I’d just like to begin by stating that any play that greets the audience with goody bags has already won me over. Seriously, who doesn’t love free stuff?
Stratford Festival’s production of William Shakespeare’s As You Like It provides audience members with special prop-filled bags to use throughout the performance. After picking up the goody bags, audience members are treated to a pre-show, where the cast is out dancing in costume to folk rock music.
It’s during this pre-show that we’re introduced to Hymen (Robin Hutton), also known as the Goddess of Marriage, and she informs the audience that we’ll get to play a vital role in creating the setting for the performance.
As You Like It begins with Orlando (Cyrus Lane) complaining about the mistreatment he’s suffered at the hands of his eldest brother Oliver (John Kirkpatrick). To prove his worth and set himself apart from his family, Orlando goes to wrestle in front of Duke Frederick (Scott Wentworth) where he ends up meeting and falling in love with Rosalind (Petrina Bromley). Rosalind is the daughter of Duchess Senior (Brigit Wilson), whose brother, the Duke, recently overthrew and banished the Duchess from court. Fearing that the people love his niece Rosalind more than him, the Duke banishes Rosalind from court as well.
The Duke’s daughter, Celia (Trish Lindström), flees with Rosalind to the Forest of Arden and Rosalind gets the clever idea to dress as a man in an attempt to avoid any harm on their travels. While Rosalind is getting settled in the Forest, her lover, Orlando, also flees to the Forest out of fear of what Oliver and the Duke might do to him. Unbeknownst to Orlando, the two lovers meet while Rosalind is in disguise, and she uses her disguise to test how true Orlando’s love really is.
Personally, I think As You Like It is one of Shakespeare’s less inspired comedies, as most of its plot is actually borrowed from Thomas Lodge’s prose romance Rosalynde. However, the strong cast, interactive aspects, and interesting setting breathe new life into what could have otherwise been a very dull play.
Director and Newfoundland native Jillian Keiley set her production in 1985 Newfoundland to create a different type of theatregoing experience for the audience.
Keiley explains, “One of the signatures of Newfoundland culture is that it is not performative, but participatory. As you reach into your bag and become part of a starry night, an ocean, a sheep, a whale, a fish or a fire, you’re being part of a kitchen-party culture, a dance-together culture – wherein art is not to be examined or observed, but to be experienced by all of us, together in a circle.”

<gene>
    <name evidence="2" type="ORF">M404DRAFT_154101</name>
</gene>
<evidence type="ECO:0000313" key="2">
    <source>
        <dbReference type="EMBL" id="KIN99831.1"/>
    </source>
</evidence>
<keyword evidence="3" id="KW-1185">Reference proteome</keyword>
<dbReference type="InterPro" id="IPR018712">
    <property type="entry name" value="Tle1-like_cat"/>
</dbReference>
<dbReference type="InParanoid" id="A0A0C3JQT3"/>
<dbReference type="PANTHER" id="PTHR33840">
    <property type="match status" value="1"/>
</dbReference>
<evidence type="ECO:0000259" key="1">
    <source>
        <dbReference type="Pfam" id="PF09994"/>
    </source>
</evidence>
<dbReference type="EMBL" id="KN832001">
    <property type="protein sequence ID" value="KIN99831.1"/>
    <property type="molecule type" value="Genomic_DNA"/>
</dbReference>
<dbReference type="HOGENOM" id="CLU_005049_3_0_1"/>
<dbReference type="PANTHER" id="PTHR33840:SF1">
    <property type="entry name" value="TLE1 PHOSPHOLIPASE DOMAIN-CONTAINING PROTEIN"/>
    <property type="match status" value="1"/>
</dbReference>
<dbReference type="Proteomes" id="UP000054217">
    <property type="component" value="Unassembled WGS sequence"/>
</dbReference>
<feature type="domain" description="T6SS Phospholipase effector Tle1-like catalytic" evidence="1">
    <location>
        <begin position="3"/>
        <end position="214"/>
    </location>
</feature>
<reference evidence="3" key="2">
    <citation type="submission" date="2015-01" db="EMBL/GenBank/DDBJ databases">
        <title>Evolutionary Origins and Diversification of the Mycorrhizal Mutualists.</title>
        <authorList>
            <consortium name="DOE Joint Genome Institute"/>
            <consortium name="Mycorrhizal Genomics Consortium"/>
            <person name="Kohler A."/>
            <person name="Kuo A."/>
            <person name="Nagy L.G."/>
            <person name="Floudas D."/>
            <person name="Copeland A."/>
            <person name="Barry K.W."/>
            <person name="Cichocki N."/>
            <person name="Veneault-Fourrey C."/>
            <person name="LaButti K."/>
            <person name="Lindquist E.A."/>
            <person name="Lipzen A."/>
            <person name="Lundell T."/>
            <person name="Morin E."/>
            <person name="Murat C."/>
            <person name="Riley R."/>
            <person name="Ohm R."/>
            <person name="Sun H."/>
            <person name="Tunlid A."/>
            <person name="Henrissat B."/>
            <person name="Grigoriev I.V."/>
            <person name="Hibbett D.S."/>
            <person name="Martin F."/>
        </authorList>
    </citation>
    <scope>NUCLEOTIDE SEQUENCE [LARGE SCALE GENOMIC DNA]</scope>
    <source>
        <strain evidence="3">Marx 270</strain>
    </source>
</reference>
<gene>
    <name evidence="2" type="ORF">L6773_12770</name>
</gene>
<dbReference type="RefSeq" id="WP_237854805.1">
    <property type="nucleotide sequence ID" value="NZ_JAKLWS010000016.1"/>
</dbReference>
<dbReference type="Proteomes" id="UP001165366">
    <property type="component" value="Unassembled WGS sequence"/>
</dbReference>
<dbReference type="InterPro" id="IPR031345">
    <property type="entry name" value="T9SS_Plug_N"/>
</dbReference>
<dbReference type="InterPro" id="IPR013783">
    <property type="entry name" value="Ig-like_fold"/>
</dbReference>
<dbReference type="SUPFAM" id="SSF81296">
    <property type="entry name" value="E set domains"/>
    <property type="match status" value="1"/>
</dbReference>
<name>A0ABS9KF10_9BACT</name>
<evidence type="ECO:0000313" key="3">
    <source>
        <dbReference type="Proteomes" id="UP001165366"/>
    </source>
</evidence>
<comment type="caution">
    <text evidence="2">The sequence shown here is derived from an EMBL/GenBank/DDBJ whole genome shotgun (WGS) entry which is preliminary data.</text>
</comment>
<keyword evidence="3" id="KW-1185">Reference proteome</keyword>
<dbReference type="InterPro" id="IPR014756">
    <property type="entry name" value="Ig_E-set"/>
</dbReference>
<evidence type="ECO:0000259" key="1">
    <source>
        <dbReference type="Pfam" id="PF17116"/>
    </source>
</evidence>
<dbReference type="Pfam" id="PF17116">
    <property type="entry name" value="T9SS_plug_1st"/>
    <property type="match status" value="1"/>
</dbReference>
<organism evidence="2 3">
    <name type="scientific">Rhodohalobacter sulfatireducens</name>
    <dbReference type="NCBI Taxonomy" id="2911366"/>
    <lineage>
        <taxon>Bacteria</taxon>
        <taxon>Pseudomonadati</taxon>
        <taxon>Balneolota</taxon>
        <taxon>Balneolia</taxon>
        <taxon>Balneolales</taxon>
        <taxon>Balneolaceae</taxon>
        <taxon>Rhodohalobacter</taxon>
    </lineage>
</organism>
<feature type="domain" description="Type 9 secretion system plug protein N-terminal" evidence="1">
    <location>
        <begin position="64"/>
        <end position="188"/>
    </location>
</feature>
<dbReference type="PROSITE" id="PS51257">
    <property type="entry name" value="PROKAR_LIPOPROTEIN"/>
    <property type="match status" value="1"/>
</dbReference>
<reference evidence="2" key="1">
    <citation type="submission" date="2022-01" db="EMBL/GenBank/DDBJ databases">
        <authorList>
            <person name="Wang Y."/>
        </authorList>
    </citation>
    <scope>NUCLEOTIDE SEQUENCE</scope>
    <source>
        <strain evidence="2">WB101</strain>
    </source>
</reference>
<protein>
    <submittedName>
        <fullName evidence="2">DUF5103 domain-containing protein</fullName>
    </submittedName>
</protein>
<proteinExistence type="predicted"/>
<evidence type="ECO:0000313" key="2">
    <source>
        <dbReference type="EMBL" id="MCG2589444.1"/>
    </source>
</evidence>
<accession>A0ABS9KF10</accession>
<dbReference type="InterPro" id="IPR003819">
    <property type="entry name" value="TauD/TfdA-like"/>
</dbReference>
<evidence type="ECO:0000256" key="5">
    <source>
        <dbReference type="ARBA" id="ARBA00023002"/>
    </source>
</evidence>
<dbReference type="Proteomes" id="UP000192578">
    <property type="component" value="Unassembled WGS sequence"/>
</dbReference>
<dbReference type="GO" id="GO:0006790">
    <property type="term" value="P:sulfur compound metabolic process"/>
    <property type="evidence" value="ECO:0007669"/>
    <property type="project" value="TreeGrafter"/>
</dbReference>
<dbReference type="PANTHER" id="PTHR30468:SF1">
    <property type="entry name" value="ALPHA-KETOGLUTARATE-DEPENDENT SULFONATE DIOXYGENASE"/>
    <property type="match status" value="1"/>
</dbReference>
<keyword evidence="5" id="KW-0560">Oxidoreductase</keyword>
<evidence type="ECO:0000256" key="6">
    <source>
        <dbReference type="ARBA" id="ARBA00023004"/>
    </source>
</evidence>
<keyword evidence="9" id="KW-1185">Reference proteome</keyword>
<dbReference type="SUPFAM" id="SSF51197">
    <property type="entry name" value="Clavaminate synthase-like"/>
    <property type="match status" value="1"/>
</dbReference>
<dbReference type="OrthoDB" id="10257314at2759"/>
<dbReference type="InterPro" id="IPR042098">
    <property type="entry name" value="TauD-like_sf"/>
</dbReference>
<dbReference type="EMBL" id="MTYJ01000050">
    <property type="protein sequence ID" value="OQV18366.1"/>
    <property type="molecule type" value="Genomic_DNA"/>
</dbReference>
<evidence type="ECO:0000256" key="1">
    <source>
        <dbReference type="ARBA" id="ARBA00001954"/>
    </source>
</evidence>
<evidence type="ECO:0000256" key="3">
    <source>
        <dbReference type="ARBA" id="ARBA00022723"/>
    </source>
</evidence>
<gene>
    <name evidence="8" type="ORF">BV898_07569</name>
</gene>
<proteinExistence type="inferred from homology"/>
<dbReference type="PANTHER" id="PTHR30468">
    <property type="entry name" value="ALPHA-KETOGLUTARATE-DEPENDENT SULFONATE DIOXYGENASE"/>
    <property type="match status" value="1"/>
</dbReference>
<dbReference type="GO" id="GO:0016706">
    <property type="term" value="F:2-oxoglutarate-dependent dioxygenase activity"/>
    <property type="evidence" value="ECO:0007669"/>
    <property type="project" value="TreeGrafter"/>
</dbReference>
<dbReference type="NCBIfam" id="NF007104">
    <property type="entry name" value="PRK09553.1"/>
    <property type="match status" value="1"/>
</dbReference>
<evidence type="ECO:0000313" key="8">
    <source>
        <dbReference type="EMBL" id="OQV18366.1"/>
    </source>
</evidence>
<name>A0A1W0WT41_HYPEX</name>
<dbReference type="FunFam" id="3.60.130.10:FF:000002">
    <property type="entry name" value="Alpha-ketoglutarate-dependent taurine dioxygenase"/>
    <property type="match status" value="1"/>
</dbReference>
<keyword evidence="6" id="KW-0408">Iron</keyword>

Keiley makes each audience member a player by giving us the opportunity to become the setting, sing along and even get on stage for the final scene. The audience doesn’t watch this performance, but rather helps ensure it unfolds in the most creative way possible.
Infusing Newfoundland participatory culture with Shakespeare is an incredibly imaginative decision, and setting the play in the ’80s adds that extra element of fun with big hair, crazy costumes and all those shoulder pads.
Along with having the audience use props to create the setting, this production frequently breaks the fourth wall. When Rosalind first enters, she’s eating ice cream, and she offers some to an audience member who happily takes the tub from her. When the audience becomes the Forest by holding their branches up, Rosalind, Celia and Touchstone, the jester (Sanjay Talwar), struggle to make it back on stage while cutting through an aisle.
Later in the play, the audience clips love notes (adorably written and mailed to the theatre by students aged 8 to 14) to their branches so Rosalind can find them as she wanders through the audience. This is a much more upfront and personal way to interact with the audience than most productions allow.
Audience members also have the opportunity to sign up in advance for a lesson before the show to learn “Running the Goat,” a traditional dance from Newfoundland, and perform it with the cast during the final scene. I can’t imagine how amazing it must feel to be on the Festival stage and be a part of the action. Spots fill up fast for this opportunity, so be sure to sign up well in advance of your show to get one of the coveted 16 spots.
As You Like It is playing at the Festival Theatre until Oct. 22. Tickets can be purchased online at stratfordfestival.ca, where you can also sign up for the aforementioned dance lesson.